The Subscription Box That Teaches Kids to Do Good

What is a liberal, atheist parent to do if you want to raise volunteers?

Jessica Jackley, the founder of Alltruists.Credit…Maggie Shannon for The New York Times

The Subscription Box That Teaches Kids to Do Good

What is a liberal, atheist parent to do if you want to raise volunteers?

Jessica Jackley, the founder of Alltruists.Credit…Maggie Shannon for The New York Times

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Like all fathers, what I want for Father’s Day is to be lied to. I want my 12-year-old son, Laszlo, to make me a card telling me that I instilled values in him. Preferably with a drawing of me doing something noble, such as solving the conflict in the Middle East, though I’m not exactly sure how he’d draw that. I’m also not sure how I would have instilled those values.

One of the main things I failed to instill in him is the habit of volunteering. I have been told that many people do this through organized religion, often by joining a church. Unfortunately, we are liberal, atheist cosmopolitans. We’re the kind of people who occasionally go to a protest, discover that it’s crowded, head home, stop at a new place for vegan tacos and feel good about ourselves, but not quite as good as we wanted to.

What Laszlo and I need for help on the spirituality front, Jessica Jackley believes, is the same thing that helped us acquire beauty products, shaving supplies, underwear and our inability to measure our own recipe ingredients: a subscription box.

After a three-month virtual program at the Silicon Valley start-up accelerator Y Combinator (which launched Airbnb, DoorDash, Instacart, Coinbase, Twitch and Reddit), Ms. Jackley raised $1.25 million for Alltruists, a subscription service she started this month that aims to make me a better parent, and, more important, feel like one.

She’s joining the market for deconstructing religion that would impress Friedrich Nietzsche. I’m already spending each night meditating with Laszlo via the Headspace app, which gamifies our path to enlightenment. (Current run streak: 25 days; total time meditated: 30 hours; average duration: seven minutes. Total days without mentioning meditation in conversation: zero.) I’ve also considered a subscription box called Days United that helps Jewish, Chinese and Indian families celebrate a variety of holidays. (I don’t know much about Lag Ba’Omer, but I’m interested now that I know it can involve making s’mores.)

Each of Ms. Jackley’s monthly $50 boxes includes a booklet, activity and volunteer project connected to one of the world’s big problems, or at least the biggest problems for my liberal, atheist cosmopolitan demographic and their 4- to 12-year-old children. (Full disclosure: Ms. Jackley and I know each other socially.)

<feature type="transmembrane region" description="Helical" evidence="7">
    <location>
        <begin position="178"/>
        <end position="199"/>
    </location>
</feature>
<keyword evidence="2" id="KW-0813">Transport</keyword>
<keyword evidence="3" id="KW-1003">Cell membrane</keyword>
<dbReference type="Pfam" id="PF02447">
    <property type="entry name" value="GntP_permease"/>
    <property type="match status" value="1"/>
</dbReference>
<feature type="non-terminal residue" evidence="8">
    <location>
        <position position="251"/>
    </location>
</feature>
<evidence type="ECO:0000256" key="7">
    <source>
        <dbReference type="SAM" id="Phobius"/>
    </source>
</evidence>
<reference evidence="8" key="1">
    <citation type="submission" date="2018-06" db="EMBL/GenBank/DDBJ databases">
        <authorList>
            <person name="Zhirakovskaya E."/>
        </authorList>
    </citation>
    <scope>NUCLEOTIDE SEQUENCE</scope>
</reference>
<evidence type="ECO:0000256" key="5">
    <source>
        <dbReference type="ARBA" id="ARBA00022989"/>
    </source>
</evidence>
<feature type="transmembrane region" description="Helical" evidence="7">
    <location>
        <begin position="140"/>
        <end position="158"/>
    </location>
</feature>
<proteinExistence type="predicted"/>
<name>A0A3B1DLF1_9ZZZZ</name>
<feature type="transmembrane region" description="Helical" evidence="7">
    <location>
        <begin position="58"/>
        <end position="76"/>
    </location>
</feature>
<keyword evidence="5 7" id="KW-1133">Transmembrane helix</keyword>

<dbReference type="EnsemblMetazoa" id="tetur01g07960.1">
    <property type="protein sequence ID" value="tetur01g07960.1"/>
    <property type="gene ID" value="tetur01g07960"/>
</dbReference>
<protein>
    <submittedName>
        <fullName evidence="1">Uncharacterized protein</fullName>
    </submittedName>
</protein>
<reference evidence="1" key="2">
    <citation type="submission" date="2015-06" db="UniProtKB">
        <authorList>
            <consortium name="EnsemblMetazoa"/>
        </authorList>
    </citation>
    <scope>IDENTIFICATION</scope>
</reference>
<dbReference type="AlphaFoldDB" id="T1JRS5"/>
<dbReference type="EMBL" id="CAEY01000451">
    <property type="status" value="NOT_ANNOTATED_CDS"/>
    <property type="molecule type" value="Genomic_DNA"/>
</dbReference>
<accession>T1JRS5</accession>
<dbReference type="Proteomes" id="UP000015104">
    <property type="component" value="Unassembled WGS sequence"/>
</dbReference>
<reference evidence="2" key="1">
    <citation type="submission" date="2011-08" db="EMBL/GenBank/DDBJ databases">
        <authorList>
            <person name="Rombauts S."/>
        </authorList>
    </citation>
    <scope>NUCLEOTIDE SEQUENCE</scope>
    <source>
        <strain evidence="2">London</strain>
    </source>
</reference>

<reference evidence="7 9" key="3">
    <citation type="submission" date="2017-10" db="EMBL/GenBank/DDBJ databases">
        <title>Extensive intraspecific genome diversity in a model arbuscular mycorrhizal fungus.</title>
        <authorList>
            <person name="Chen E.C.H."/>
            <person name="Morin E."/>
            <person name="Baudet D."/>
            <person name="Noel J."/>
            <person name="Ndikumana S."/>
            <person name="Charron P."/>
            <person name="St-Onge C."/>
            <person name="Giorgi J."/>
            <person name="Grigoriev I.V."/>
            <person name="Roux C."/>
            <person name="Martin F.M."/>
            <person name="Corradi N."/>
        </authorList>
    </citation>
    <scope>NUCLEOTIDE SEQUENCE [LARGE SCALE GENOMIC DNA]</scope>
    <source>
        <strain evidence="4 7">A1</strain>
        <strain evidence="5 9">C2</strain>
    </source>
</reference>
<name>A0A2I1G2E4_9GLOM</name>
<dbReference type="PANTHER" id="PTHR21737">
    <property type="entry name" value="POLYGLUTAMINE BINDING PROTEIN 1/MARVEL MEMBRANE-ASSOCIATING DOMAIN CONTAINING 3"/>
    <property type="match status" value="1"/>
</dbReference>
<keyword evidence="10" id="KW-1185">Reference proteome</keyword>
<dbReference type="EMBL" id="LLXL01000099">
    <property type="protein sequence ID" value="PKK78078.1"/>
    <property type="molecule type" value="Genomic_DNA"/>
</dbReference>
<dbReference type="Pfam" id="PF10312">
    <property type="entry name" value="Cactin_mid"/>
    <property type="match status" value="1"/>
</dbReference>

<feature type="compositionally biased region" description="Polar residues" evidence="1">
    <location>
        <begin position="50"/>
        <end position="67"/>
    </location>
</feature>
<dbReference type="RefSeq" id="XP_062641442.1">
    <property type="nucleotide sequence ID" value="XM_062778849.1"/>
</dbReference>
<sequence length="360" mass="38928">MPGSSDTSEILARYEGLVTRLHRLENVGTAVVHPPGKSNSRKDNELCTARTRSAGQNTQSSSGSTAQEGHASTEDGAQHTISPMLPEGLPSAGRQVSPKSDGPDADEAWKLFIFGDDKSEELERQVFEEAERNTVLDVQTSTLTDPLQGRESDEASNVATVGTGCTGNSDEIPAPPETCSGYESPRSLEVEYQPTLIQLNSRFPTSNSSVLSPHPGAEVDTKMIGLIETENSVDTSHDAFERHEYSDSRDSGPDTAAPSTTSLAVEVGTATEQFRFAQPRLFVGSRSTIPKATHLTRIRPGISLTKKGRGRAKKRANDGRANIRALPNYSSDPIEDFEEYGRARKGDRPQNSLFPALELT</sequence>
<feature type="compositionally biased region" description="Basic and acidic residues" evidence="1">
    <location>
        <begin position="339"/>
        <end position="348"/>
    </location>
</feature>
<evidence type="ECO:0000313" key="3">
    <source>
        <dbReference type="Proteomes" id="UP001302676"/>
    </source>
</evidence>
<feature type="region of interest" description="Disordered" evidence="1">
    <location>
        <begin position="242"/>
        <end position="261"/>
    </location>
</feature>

The first box she’s sending out is about homelessness and instructs kids to glue together a house of mini cinder blocks to help them understand how many people live. Then they make a beaded keychain to send to a family who’s getting a new house, partly thanks to the $5 donation voucher, included in the box, to one of three housing organizations the kids can choose from online. Boxes in the following months will focus on hunger, climate change and food waste.


An Alltruists subscription box with kid-friendly volunteer projects for families.Credit…Maggie Shannon for The New York Times

Ms. Jackley knows how hard it is to figure out spirituality as a parent. In fact, she’s learned that lesson four times, as a mom to 9-year-old twin boys, a 6-year-old boy and a 16-month-old girl. She used to have clearer ideas. After her family moved while she was in high school, Ms. Jackley joined an evangelical church, mostly for social reasons. She quickly got heavily involved.

After being invited to the National Prayer Breakfast as the student president of Bucknell University, she became one of the original eight college graduates who lived together in Washington, D.C., as the youth outlet of “The Family,” a Christian organization then led by Douglas Coe. The group’s rigid and insular practices were described in Jeff Sharlet’s book “The Family: The Secret Fundamentalism at the Heart of American Power.”

From there she moved to California, co-founded the microlending charity with her then-husband and got an M.B.A. from Stanford. After a divorce in 2008, Ms. Jackley left evangelicalism. In 2011, she married Reza Aslan, a Muslim and a religious studies scholar (who had also been an evangelical Christian for a while). Mr. Aslan is often on cable news, calmly explaining Islam to sometimes hostile audiences. He wrote a book about Jesus and immersed himself in fringe religions for his CNN show, “Believer.”

Though they bring their children to church in Pasadena, they also wanted to give them a broad religious literacy. So in 2018, they took a trip around the world in 80-ish days, visiting Jesus’s tomb in Jerusalem, participating in a Zen tea ceremony in Kyoto and meeting with a leprechaun whisperer in Ireland. They wanted other families to gain the same insights, but they knew their trip wasn’t the kind of thing most people could afford to do, or wanted to do.